Don says his big movers are Bobcat skid steers and Stihl lawn and garden equipment, which he sells as well as rents. “Working with the farm trade, we have a lot of the different attachments for skid steers because the farmer may have his own unit but often does not have the attachments,” he says. Don has watched the rental business change over the years. “Thirty years ago, palm sanders, grinders and drills made up most of the mix in a general rental store. Now, if somebody comes in for a drill or a grinder, the question is why doesn’t he have his own.” Rental owners need to move up that value-added chain to bigger equipment in order to improve profitability, he says. “With wages what they are, you cannot have somebody servicing a small item,” he says. “It can take as long to service a chainsaw as a skid steer.”  

Focusing on larger equipment means more inventory and more pressure to close deals. But Don and Mike refuse to participate in rate cutting. “We do not compete on price, but we compete on the quality end and the service end,” Don says. “Competitiveness is more out there now. You have to be more in tune with costs. The tendency of the big guys is to cut prices. We cannot get involved in that.” Ingersoll Rent-All’s small-town market makes it a little easier to protect a fair margin. “When we did the town hall [in 1996], at my first meeting with the supervisor, he said, ‘I want you to make a dollar on this site. I don’t want you to make two dollars, but I want you to make a dollar.’ That has always stuck with me. We have to make money and our customers have to make money because if they do not, the customers cannot pay their bills and we cannot pay our bills to the suppliers. Everybody has to make money. You do not have to gouge, but you have to be fair.”

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Garth Henderson started with Ingersoll Rent-All last year. The company relies on strong technical expertise to keep its machinery running well without paying for outside service.


 

Another part of making money is giving careful thought to the equipment mix he carries and choosing suppliers wisely. In this, Don is very satisfied. “Our Bobcat dealer has bent over backwards,” he says. “We have gotten a lot of great service. The key for us is how fast something can be fixed and at what cost so that item can be back ready to product revenue for us again. The one thing we cannot have is something that is down for three months waiting for a part. We have lost our season if that happens.”

Don’s strategy has been to standardize, as far as possible, on Honda engines. “It keeps our parts inventory down,” he says. “In such a changing world with the way engines are changing and the technology is changing and the parts are changing it is easier to be a little bit committed to one. It is a lot easier when you get a phone call. If a guy calls and he can’t start something and it is a Honda engine, we know which way the throttle is and which way the choke is instead of ‘OK, can you describe the engine on that for me?’”

Don’s right hand is his son, Mike, who joined the company full time in 2000 after swearing for years he would never work for his father. “All the way through high school I said, ‘I am not working for Dad, I am not working for Dad,’” Mike says. “Then I went off and tried some other things and said, ‘Well, maybe I could work for Dad.’”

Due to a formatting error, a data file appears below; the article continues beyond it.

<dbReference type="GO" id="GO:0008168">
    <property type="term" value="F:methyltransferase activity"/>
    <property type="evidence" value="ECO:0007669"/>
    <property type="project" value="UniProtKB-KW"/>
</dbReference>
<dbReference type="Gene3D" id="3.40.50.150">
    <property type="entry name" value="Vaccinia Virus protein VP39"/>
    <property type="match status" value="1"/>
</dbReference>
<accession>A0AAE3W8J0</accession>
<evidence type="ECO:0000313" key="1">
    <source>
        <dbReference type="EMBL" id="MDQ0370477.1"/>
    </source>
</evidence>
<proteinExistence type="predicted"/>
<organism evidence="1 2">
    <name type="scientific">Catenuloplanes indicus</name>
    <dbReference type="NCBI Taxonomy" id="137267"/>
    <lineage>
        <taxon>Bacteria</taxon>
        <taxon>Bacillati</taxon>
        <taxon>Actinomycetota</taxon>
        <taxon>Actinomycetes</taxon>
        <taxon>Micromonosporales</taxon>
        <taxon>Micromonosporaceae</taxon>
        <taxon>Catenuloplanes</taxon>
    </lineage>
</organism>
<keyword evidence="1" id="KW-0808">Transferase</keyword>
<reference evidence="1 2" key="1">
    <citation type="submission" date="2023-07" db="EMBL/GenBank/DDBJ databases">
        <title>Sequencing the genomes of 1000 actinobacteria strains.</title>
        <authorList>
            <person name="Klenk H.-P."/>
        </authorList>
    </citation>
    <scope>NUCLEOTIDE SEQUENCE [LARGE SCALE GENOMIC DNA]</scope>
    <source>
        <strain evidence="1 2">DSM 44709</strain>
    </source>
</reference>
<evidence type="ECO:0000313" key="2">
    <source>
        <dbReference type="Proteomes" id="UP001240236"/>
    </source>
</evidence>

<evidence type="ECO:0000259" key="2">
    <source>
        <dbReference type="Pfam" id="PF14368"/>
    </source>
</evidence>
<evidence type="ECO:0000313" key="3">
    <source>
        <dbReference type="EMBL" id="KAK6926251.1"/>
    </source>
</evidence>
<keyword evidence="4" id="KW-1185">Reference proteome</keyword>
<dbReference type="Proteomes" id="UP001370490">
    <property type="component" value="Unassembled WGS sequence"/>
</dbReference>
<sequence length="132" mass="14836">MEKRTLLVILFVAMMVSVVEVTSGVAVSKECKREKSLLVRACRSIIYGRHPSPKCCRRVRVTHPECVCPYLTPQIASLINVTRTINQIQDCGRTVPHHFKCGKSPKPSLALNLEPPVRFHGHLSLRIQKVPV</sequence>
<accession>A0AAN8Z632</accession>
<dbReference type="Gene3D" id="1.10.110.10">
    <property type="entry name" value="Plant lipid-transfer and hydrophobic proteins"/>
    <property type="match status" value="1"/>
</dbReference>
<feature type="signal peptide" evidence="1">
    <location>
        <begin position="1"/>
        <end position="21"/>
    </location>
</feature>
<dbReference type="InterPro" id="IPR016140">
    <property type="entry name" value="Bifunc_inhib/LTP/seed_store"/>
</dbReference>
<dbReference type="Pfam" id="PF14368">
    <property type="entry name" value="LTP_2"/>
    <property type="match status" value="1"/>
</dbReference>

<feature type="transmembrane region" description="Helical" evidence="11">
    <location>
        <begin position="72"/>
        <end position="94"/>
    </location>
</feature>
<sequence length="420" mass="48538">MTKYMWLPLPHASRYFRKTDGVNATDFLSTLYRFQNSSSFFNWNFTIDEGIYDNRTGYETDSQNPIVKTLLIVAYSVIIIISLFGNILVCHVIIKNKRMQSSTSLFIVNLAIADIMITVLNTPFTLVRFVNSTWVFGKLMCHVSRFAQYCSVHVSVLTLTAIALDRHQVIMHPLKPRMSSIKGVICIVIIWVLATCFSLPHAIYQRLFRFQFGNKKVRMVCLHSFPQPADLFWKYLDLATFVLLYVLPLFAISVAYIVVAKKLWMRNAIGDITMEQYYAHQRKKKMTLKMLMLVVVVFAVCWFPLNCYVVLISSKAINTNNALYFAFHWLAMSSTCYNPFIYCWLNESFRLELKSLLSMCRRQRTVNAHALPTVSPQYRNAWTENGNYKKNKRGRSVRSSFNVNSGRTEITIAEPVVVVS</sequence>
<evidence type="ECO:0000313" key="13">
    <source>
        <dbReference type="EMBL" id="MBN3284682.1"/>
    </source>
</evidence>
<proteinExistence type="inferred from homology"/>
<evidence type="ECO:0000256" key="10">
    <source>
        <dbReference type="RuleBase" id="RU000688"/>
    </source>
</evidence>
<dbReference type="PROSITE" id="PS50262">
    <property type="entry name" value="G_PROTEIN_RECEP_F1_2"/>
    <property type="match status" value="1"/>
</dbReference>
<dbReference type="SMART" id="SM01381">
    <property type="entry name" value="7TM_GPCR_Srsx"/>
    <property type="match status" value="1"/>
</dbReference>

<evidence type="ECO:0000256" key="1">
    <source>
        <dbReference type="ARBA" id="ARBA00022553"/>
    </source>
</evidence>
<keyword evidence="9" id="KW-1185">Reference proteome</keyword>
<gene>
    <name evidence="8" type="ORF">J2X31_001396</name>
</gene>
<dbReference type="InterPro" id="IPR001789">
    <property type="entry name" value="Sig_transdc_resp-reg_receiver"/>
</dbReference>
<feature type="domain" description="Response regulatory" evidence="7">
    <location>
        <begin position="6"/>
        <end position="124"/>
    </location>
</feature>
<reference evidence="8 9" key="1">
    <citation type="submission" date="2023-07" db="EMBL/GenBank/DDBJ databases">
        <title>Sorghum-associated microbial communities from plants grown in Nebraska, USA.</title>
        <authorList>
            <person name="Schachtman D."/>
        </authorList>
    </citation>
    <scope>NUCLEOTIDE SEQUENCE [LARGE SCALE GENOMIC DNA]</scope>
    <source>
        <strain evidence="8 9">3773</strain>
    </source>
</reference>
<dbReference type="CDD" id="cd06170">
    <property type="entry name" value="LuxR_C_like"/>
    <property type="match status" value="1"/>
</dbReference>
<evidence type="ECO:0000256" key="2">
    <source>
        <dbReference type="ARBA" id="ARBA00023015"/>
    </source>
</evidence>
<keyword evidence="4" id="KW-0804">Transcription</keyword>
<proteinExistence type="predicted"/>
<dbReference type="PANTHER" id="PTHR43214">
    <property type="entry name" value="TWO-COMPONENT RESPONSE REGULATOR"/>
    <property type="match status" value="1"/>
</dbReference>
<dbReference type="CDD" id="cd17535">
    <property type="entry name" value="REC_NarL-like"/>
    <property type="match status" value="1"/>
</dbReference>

Mike has added some 21st century tech savvy to Ingersoll Rent-All. “You see what is on my desk,” Don says, “a calculator and some pens and paper. The computer is over there.” Mike says the website is now a critical part of their business. “Customers who come in here are much more educated. They already know just what they want and sometimes they have even checked out prices at the competition.” Mike maintains a simple but effective site with a comprehensive rate schedule, directions to the shop and instructional videos for their most popular equipment.

Don is looking forward with obvious pride to Mike taking over the shop someday. “When I started here 21 years ago, there were fellows also starting up then who I built relationships with,” Don says. “Mike went to high school with their kids, and now we see less and less of their generation and more and more of Mike’s generation. There has been a flip-over. It is nice to have two generations of loyalty in a store.”

The strategy now is to get Mike more exposure in the industry and the community while Don is still around to hold down the day-to-day business of the shop. To that end, Mike has served as vice-president of the Ontario chapter of the CRA, and will take over the presidency in August. Both Maltbys are very keen on the benefits of the association and happy to see the direction it has taken recently. Mike likes the protected insurance program, and hopes to spearhead new association initiatives to offer even more help to smaller, independent operators. “This marks our 50th year,” Mike says, “so we are going to be doing some celebrating.”

Don is enthusiastic about the participation of such younger members in the CRA. “It is nice to see,” he says. “It used to be just the older ones, toward the end of their career. Now we are seeing, with the likes of James Morden and Mike, members that have their future ahead and their careers. It is great to get involved early. Twenty years from now I’m not going to be doing this, but Mike is. We are seeing a real resurgence in the association.”

For his part, Mike is enthusiastic about the benefits of the CRA protected plan insurance program, saying it is critical for rental operators to have risk management solutions tailored to their needs. “We have never really shopped it around, because most insurers’ coverage stops the minute the equipment goes out the doors,” he explains. “It is one of the nice things about membership.”

Life in the rental industry is not what anyone would call easy. But after spending a few minutes with the relaxed and confident Maltbys at Ingersoll Rent-All, an outsider could certainly get the impression that it is.